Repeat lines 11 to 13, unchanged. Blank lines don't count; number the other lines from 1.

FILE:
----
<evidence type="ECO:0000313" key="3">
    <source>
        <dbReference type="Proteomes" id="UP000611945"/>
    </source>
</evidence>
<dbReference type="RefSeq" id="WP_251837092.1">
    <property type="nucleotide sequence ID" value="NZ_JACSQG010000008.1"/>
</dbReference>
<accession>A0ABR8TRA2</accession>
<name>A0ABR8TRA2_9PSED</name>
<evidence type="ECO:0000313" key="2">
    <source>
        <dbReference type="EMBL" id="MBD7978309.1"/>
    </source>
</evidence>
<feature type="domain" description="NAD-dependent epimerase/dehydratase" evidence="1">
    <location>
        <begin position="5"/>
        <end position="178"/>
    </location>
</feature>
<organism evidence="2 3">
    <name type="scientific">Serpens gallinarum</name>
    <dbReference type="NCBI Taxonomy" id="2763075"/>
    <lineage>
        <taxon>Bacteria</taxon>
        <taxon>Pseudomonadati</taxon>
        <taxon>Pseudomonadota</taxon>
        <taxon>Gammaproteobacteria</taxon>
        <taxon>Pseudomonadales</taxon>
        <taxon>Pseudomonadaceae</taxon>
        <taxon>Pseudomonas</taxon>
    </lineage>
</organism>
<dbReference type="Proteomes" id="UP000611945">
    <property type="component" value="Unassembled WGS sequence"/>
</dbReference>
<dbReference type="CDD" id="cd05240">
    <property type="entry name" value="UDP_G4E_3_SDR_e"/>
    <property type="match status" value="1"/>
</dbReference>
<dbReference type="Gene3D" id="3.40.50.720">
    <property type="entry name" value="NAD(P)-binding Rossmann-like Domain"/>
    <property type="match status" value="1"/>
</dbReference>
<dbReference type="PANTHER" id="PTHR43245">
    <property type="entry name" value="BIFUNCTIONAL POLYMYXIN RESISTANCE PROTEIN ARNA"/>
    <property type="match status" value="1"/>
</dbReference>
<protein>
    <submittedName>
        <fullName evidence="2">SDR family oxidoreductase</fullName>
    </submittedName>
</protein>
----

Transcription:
<evidence type="ECO:0000313" key="2">
    <source>
        <dbReference type="EMBL" id="MBD7978309.1"/>